What awaits Afghan women?
They have endured horrific floggings and beatings in public, they have endured violence at home, their access to education and healthcare have been restricted, and they have even been stoned to death—not too long ago. And now the women of Afghanistan fear more brutality and repression as the US starts pulling out its forces from the war-ravaged nation after two decades of intervention.
Not that in those two decades the lives of Afghan women had improved significantly. But with the Taliban taking a back foot, there had been some improvements for women in Afghanistan, especially in the more urban areas, easily accessible by the western powers and aid organisations.
In these past 20 years, girls and women had been allowed access to education, access to healthcare, access to income generating opportunities, among other facilities. For the supressed women of Afghanistan these are privileges; things that we are lucky to be able to take for granted.
"Though progress has been uneven, girls and women now make up about 40 percent of students. They have joined the military and police, held political office, become internationally recognised singers, competed in the Olympics and on robotics teams, climbed mountains and more—all things that were nearly impossible at the turn of the century," reported the New York Times recently.
However, there had also been multiple cases where women human rights activists like Fatima Khalil had been brutally killed. She was only 24. Brave journalists like Meena Mangal, Malala Maiwand, Mursal Wahidi, Sadia Sadat and Shahnaz Roafi, have been assassinated. Their fault: they dared to raise their voice for the truth, for what was right. And one cannot write about the suppression of female voices without remembering Zakia Herawi and Qadria Yasini—the two female Supreme Court judges, who had been assassinated by armed men in Kabul, earlier in the year.
A US government watchdog report, titled, "Support for gender equality: Lessons from the U.S. experience in Afghanistan", released in February, stated, "U.S. efforts to support women, girls and gender equality in Afghanistan yielded mixed results."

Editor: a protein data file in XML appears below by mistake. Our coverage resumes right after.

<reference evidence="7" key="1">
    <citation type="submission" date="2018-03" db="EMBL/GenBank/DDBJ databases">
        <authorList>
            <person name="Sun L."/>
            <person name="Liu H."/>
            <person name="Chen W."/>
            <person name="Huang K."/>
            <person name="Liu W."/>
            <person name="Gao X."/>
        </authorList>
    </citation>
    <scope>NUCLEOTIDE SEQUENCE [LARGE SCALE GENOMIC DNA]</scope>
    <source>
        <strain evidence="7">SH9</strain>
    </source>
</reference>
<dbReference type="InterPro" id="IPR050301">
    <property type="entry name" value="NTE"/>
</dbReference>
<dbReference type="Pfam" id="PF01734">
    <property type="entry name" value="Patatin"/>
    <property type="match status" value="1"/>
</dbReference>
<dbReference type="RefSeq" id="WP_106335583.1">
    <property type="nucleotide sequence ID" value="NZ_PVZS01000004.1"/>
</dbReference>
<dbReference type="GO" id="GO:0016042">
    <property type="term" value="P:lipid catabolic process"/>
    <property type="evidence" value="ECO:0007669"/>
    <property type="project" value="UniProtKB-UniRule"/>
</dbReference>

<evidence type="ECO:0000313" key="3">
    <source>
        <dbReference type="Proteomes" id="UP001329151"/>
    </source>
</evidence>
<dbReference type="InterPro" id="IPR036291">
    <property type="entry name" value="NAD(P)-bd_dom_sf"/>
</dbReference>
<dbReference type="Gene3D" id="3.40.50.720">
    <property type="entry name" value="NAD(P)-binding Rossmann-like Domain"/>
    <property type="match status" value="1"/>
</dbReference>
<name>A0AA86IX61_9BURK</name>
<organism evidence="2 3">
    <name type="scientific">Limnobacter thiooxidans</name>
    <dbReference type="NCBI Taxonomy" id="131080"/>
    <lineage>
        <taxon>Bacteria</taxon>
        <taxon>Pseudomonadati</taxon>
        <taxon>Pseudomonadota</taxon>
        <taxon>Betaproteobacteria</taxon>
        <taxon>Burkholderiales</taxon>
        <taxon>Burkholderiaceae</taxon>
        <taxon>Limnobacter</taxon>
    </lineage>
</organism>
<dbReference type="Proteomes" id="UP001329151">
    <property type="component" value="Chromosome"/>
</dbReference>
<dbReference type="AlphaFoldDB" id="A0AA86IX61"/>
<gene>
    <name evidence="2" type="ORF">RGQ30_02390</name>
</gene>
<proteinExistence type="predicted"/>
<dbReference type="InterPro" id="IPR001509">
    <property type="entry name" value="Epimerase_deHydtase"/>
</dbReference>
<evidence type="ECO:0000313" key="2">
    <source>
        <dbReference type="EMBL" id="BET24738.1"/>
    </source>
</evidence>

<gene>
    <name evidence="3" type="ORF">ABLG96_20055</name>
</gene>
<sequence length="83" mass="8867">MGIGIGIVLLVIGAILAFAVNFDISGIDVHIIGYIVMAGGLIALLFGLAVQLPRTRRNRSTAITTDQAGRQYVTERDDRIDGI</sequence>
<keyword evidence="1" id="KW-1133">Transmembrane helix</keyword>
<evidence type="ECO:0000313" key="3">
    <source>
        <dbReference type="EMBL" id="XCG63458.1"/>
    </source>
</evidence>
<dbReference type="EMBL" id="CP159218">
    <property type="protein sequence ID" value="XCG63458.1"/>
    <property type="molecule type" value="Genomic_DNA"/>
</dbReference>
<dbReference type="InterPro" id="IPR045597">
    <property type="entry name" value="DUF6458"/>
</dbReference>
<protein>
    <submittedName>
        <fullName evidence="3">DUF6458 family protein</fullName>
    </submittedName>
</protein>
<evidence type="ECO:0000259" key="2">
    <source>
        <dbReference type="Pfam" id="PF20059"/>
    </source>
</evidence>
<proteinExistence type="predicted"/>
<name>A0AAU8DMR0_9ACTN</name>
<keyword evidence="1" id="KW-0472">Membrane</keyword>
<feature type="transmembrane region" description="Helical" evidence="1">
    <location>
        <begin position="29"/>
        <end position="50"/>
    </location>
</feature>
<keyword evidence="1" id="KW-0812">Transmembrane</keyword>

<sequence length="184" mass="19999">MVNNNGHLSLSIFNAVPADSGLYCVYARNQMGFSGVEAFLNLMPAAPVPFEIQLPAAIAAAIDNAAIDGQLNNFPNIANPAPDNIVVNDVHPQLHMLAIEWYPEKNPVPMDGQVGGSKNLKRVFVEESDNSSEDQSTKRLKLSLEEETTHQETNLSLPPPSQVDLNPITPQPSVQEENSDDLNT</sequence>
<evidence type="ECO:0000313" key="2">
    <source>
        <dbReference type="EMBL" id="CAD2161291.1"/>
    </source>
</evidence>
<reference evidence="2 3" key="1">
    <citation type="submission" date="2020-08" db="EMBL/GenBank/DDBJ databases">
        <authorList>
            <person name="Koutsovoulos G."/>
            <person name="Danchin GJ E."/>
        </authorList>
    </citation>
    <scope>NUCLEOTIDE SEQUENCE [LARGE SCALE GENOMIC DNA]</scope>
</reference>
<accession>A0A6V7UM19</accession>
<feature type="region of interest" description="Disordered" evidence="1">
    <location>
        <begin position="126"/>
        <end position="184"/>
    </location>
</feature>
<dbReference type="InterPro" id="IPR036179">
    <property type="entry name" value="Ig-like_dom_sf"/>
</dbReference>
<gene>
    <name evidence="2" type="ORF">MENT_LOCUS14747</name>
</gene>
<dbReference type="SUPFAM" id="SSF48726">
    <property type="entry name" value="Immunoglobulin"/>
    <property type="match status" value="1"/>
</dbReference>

And this is especially true for areas that are controlled by the tribes and are not easily accessible owing to their remoteness. "Often, women's opinions are unclear in these parts, where roughly three-quarters of Afghanistan's 34 million people live, and are often unreachable because of geographical, technological and cultural constraints," wrote the New York Times in one of its reports in April this year, referring to the women living in rural areas.
However, the US has spent USD 780 million in the last two decades to support and facilitate women's empowerment in Afghanistan, which has led to some improvements for women, especially in terms of high education enrolment, fall in maternal death rates, among other factors. According to World Health Organization data, maternal deaths per 100,000 births came down to 638 in 2017 from 1,300 in 2002.
However, with September 11, 2021 approaching—the day when the US will fully withdraw its troops from Afghanistan, on the 20th anniversary of the 9/11 attacks—the Afghan women fear for the worst.
From female students to women workers to journalists, everyone is worried about how the new situation will unfold, post the US troop withdrawal. The Taliban for sure will try to establish its own grip over the country—be it through either corrective means or by striking some sort of an agreement with the government. But what happens to the girls and women after that? Would they have to go back to the old ways?
On July 9, 2021, the Taliban claimed that they control 85 percent of Afghanistan, as reported by Reuters. While the Afghan government has brushed off the Taliban claim, one cannot ignore the fact that the Taliban are actually gaining ground in Afghanistan.